C - Keyword - Using extern

The extern keyword is designed to explicitely tells to someone seeing a variable in a code, that this variable has been firstly declared in another file.

So, even if you can choose to not use it, by convention and for a code more clear, you have to use it. 

The extern keyword works also with C++.

Let's take an example.
In the code below, I use 2 files.
The first main.c where I declared the global_var variable.
And file1.c where I redeclared it as an extern variable.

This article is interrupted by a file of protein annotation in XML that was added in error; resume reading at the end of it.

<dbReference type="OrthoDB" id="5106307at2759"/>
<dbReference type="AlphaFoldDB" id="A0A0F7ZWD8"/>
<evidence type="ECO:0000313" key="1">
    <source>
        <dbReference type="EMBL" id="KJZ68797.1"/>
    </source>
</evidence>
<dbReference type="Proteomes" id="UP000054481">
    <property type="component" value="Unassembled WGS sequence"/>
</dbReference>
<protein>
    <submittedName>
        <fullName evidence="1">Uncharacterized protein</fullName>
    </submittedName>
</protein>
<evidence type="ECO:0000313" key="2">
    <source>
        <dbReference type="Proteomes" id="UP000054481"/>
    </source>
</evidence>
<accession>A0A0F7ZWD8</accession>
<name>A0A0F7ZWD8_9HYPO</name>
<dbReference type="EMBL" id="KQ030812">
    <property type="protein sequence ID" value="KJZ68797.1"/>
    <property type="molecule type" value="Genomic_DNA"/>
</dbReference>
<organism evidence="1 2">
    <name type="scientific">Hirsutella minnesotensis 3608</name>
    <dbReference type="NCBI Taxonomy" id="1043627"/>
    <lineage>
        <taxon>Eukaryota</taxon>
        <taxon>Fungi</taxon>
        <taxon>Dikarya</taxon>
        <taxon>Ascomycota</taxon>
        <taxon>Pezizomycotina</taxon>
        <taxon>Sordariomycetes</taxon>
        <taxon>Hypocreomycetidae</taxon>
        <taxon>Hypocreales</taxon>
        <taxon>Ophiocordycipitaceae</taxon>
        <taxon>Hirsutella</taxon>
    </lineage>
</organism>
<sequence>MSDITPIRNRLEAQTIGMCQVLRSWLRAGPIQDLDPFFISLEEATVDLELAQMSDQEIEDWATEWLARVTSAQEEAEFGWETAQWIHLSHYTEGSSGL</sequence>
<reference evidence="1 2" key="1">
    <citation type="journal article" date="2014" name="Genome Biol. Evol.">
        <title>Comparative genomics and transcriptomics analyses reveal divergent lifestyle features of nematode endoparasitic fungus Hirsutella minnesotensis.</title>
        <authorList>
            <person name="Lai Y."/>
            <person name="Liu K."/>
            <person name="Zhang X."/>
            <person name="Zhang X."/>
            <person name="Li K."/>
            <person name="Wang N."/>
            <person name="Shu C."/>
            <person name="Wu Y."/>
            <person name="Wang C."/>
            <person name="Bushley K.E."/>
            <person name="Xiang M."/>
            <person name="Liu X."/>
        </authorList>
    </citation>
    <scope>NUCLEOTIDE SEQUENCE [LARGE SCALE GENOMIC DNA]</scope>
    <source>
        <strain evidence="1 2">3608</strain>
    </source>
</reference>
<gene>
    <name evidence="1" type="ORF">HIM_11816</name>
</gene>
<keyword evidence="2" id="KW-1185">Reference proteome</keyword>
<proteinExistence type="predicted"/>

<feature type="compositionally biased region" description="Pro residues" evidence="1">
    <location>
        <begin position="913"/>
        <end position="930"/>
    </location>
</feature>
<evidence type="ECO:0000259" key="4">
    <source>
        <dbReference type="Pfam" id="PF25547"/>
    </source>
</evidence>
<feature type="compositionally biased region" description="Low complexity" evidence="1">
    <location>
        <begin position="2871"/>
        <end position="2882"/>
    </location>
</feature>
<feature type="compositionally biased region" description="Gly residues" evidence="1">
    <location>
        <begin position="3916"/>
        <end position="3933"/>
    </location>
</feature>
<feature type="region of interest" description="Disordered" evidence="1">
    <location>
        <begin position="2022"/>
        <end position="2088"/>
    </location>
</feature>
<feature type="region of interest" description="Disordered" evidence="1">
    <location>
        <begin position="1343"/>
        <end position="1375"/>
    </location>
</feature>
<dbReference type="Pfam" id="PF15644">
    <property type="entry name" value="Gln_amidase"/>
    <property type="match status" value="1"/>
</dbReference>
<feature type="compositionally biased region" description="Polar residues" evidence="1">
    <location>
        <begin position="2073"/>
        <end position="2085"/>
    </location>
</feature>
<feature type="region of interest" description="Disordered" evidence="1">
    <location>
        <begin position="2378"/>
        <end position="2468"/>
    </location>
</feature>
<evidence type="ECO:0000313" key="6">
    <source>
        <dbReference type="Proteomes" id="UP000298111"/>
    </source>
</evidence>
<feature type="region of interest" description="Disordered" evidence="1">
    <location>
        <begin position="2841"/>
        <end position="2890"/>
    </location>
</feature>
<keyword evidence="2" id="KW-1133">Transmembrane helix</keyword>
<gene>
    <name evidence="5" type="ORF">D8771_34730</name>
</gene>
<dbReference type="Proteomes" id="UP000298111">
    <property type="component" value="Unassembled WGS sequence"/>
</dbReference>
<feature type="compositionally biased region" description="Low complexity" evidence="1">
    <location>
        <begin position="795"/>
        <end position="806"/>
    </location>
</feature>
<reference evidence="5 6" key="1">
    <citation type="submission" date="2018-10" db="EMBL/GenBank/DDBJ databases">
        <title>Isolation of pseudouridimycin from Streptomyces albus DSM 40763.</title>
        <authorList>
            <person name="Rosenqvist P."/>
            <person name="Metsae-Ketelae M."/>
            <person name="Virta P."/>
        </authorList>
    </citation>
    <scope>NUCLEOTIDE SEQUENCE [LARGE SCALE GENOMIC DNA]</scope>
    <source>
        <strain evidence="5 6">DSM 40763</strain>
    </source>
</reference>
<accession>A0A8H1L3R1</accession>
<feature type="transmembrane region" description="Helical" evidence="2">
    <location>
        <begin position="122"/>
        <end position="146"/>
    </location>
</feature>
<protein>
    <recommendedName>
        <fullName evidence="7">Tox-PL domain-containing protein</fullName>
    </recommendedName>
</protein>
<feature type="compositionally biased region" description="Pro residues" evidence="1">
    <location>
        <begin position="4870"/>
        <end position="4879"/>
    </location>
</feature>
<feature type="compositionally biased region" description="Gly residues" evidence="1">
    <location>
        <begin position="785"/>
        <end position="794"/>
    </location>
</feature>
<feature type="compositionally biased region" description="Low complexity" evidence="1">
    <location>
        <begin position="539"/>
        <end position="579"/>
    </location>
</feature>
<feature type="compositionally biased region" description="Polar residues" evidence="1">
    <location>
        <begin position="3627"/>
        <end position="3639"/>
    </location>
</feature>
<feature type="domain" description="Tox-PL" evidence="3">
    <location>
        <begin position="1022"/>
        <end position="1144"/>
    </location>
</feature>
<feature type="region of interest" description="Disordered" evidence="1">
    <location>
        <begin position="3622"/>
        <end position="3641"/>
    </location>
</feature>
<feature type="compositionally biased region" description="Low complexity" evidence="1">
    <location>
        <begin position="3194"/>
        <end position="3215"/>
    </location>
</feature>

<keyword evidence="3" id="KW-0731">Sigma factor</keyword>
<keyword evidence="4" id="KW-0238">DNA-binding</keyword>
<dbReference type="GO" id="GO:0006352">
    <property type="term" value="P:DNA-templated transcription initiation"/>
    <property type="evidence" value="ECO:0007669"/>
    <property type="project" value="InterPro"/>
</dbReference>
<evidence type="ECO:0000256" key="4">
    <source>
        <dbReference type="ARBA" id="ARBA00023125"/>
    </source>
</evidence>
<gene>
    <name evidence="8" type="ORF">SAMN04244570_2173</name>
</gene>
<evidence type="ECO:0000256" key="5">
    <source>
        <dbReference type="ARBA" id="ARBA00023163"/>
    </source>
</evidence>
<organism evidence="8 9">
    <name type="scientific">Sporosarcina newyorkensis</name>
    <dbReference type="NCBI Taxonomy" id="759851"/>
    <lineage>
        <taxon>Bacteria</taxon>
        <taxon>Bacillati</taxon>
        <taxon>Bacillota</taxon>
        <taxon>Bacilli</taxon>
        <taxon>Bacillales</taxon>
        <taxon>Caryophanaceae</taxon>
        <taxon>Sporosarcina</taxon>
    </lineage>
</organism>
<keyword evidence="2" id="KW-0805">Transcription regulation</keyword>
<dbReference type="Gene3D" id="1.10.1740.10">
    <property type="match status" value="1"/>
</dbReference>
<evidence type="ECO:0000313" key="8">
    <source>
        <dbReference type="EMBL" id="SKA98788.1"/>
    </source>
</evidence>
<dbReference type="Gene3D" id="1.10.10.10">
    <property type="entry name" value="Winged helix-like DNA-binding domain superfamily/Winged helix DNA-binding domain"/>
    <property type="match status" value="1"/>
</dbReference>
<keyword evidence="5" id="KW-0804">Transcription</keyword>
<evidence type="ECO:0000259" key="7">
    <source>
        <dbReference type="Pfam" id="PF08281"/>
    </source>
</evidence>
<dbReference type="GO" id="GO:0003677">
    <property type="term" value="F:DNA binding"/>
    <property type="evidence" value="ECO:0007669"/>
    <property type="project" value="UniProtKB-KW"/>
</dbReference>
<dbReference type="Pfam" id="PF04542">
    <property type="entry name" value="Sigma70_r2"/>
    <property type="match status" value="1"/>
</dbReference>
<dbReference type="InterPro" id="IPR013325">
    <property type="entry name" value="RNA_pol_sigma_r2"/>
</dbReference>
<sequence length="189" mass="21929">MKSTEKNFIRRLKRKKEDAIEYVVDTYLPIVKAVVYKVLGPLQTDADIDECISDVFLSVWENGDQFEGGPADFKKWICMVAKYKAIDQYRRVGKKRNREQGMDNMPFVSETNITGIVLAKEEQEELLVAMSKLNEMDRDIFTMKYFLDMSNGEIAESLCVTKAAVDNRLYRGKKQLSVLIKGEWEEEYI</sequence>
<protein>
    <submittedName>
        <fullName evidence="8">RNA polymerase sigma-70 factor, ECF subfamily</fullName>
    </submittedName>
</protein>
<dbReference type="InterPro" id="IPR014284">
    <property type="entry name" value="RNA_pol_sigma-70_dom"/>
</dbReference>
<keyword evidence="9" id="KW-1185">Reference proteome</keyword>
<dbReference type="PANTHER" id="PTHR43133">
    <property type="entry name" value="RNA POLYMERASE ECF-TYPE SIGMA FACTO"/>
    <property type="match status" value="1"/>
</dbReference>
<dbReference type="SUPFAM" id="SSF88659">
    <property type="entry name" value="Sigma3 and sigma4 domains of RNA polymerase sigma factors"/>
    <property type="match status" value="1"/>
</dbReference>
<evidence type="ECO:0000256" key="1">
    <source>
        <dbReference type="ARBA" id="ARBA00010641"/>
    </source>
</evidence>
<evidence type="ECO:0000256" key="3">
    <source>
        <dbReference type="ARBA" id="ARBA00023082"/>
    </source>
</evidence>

So we can see that I can change the value of this variable from both files.


/* main.c */

#include <stdio.h>

int global_var;

int     main()


printf("#1 - global_var = %d\n", global_var);

global_var = 1;

printf("#2 - global_var = %d\n", global_var);


printf("#3 - global_var = %d\n", global_var);

global_var = 9;


printf("#5 - global_var = %d\n", global_var);

return 0;



/* file1.c */

#include <stdio.h>

extern int global_var;

void modifVar()


global_var = 3;


void displayVar()


printf("#4 - global_var = %d\n", global_var);

#1 - global_var = 0

#2 - global_var = 1

#3 - global_var = 3

#4 - global_var = 9

#5 - global_var = 9




do we need to #include one file in another or will it work if both source files are in the same folder?

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